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I'm an only child whose father is turning 70 and has advanced Parkinson's. He has always been "difficult" to get along with, and now it is reaching crisis point for me. He had a long-term girlfriend who left for another man but still communicates and leads him on that she might come back. My mom died in a nursing home so he knows what that is like and DOES NOT want to be in one. He is having more and more trouble living in his own home and we have researched places where I live that have all levels of care. He says his only choice is to move near me (i'm on the coast and he is midwest), but is already listing what he won't like about the facility sight unseen. When I say if you really don't want to move there, don't, he yells at me, "What choice do I have?" He feels he needs to be near someone who can oversee the nursing care when it gets to that stage. He does not want to be in a home without someone closeby to monitor how they are treating him. He has relationships with some family members in other states but has alienated some and doesn't want to reconcile. He isn't even here yet and I'm a mess. Please help!

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Hi, May I add a few comments to this conversation.
My father was a social worker, and taught us the value of reality and compassion: seeing the true picture, assessing the needs of the person, hearing their fears of loss of control of their life, and doing his best to show them that he would be a stable member of the support team. When the bond of trust was established, there was a door to communication.
At the end of Dad's own life, he had many health problems and was in a lot of pain and weakness. His mood ranged from charming to belligerent depending on how he was feeling. Many times I cried as I left there, feeling like a failure.
I then took him to some of his doctor visits, and the time gave us a chance to reconnect in a special way. He had to depend on me to be on time, keep him safe during transportation, know the way, and to listen carefully during the time in the doctor's office. I was temporarily his advocate.
We can only do what we can do, but I have heard from my stepmother that Dad was proud of his children for the adults that we had become. What I learned was that putting myself into his shoes helped me to understand what it is like to lose control of life and to have to be dependent on others. One image that I use to remind myself of this is what it feels like is to lie in bed on a wrinkle in the sheets or pajamas, and not be able to smooth it out. Hours spent in discomfort, without the ability to fix it. We take our lives for granted until the time that it changes drastically. I learned patience and to be stable in my life and I am so grateful for that time with my Dad.
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OK, how do you know this? :) Yup he is living that bumper sticker: "Live long enough to be a problem for your children." At this point I'm relieved the rush to come out here is on hold. But I'm feeling guilty he hasn't seen his new grandchild:(
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Crowe asked, "Do you think he might be narcisstic?" I can answer that one from miles away: YES! Narcissistic people manage to keep you in an uproar trying to find solutions for them....none of which is "perfect" enough. Then when you take time to make plans for them, they pull the rug out and you start all over again. Ask me how I know this?? ;o(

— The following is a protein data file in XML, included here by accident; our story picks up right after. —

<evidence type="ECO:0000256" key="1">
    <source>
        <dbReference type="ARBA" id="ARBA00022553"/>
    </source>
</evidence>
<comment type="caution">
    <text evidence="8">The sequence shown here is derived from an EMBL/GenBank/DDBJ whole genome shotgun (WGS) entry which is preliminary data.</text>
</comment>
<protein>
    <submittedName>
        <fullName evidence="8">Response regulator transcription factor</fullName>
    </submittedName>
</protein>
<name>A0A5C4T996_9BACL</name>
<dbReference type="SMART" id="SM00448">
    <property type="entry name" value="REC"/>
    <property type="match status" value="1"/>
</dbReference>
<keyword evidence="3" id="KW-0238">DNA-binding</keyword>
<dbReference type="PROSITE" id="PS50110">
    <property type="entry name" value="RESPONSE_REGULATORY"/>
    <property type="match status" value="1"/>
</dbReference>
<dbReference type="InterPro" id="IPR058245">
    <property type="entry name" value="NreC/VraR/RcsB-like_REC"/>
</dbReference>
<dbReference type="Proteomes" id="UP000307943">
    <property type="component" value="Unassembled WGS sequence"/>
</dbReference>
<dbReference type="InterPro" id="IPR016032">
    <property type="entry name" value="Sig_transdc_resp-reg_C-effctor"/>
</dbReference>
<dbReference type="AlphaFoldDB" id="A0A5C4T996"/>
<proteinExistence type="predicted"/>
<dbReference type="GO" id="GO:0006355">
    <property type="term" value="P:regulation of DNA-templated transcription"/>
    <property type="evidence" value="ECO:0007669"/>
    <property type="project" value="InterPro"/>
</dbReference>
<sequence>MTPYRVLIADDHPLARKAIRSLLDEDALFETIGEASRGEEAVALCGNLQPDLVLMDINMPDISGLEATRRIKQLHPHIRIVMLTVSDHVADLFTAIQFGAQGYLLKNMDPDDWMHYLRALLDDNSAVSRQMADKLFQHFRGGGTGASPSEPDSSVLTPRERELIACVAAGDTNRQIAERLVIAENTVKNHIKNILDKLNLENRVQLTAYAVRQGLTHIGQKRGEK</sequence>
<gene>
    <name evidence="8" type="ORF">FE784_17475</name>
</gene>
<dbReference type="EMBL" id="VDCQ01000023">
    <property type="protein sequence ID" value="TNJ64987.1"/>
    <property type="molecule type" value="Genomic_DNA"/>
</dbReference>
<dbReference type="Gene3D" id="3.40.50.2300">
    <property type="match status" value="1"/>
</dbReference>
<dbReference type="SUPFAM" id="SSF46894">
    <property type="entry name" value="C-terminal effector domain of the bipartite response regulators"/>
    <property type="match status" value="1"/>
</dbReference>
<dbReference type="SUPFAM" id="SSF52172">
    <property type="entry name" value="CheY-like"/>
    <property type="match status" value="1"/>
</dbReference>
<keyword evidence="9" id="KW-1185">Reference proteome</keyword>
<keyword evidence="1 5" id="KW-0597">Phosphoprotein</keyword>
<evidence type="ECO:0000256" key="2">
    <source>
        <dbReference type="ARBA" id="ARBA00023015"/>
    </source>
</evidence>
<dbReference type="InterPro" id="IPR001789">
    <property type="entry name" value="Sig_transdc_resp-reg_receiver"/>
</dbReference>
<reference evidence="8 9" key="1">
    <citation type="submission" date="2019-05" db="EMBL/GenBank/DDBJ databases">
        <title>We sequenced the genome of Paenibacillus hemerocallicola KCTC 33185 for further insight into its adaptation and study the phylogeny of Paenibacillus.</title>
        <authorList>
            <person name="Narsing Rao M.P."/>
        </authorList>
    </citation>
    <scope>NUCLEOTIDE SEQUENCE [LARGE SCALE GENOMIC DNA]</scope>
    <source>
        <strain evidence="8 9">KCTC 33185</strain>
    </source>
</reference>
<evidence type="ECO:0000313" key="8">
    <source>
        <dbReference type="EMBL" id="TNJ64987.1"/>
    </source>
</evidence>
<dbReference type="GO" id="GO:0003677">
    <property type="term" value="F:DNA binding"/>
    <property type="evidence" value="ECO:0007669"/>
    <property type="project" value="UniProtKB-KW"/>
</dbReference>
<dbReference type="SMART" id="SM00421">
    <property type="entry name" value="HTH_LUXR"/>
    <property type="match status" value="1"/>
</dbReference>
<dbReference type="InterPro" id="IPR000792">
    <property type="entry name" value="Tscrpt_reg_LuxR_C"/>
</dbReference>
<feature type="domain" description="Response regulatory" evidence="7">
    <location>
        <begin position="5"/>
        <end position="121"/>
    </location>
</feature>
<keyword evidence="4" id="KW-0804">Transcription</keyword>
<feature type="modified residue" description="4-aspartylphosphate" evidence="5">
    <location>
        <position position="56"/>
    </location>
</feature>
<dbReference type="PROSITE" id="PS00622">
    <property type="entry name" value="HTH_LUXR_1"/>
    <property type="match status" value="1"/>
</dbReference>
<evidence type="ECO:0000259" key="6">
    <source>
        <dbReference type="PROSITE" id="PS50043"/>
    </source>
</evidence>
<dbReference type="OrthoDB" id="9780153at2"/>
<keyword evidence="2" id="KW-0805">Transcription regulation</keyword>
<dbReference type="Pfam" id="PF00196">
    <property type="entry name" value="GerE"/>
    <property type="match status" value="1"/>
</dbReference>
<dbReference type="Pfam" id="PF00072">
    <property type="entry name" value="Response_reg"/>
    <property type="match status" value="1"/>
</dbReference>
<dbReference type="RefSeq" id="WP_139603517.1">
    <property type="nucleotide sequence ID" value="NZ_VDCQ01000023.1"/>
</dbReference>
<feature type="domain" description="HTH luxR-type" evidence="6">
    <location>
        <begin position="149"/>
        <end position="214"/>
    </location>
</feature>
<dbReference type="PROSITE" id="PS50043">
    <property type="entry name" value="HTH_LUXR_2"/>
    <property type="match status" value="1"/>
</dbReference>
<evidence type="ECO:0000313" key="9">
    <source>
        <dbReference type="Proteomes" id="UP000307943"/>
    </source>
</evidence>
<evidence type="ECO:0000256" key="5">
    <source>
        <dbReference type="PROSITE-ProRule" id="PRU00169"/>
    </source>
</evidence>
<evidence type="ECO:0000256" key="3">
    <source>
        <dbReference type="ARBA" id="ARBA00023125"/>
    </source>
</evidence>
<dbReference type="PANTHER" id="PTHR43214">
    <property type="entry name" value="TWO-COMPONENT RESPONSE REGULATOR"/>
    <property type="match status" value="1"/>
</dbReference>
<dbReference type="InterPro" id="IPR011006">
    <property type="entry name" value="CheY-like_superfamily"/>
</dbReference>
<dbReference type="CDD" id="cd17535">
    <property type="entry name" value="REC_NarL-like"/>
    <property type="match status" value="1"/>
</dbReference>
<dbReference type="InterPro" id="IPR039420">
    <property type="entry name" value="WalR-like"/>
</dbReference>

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No he hasn't been evaluated but he is pretty reasonable about what he can and can't do. He does respect doctors. Actually over the years we've found he underestimates what he can do. He is the type that when he has surgery thinks he needs to be in bed for a week. These days they want you up and walking. He had hernia repair a few years ago and had planned for a neighbor to come in and make him toast should he not be able to get out of bed! At least tonight he wasn't abusive--he actually didn't want to tell me he rejected the facility here sight unseen because "last time I annoyed you telling you what my concerns were about it.' I asked would the facility in your town not have the same issues. Well, I haven't contacted them yet. He is totally competent, does my taxes! so at this point he will do what he will do. Thanks for the response:)
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Has a home health nurse gone to evaluate his living circumstances in light of his health and shared with him their concerns?

Has his doctor talked with him about not needing to live by himself anymore? Or does he not respect doctors?

Do you have durable and medical POA for him?

Has he been evaluated for being competent to conduct his business in a business like manner?

Wow does he sound like one difficult parent! Do you think he might be narcissistic? Keep up your boundaries for your own safety more than thinking such will every change or fix him. Stick to 'em and have some concrete consequences for when they are broken like he knows you will hang up the phone.
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Update: Just spoke to my father and now the nefarious plan is a facility in his current hometown. Without my knowledge, he ruled out the place near me. Fine, but as I said, please let me know. I asked about having someone to make sure he is getting good care and didn't really get an answer. As my kids would say, "whatev!" Also wanted to say I've really enjoyed reading different posts on this site. The humorous ones about caregiving are really cute:)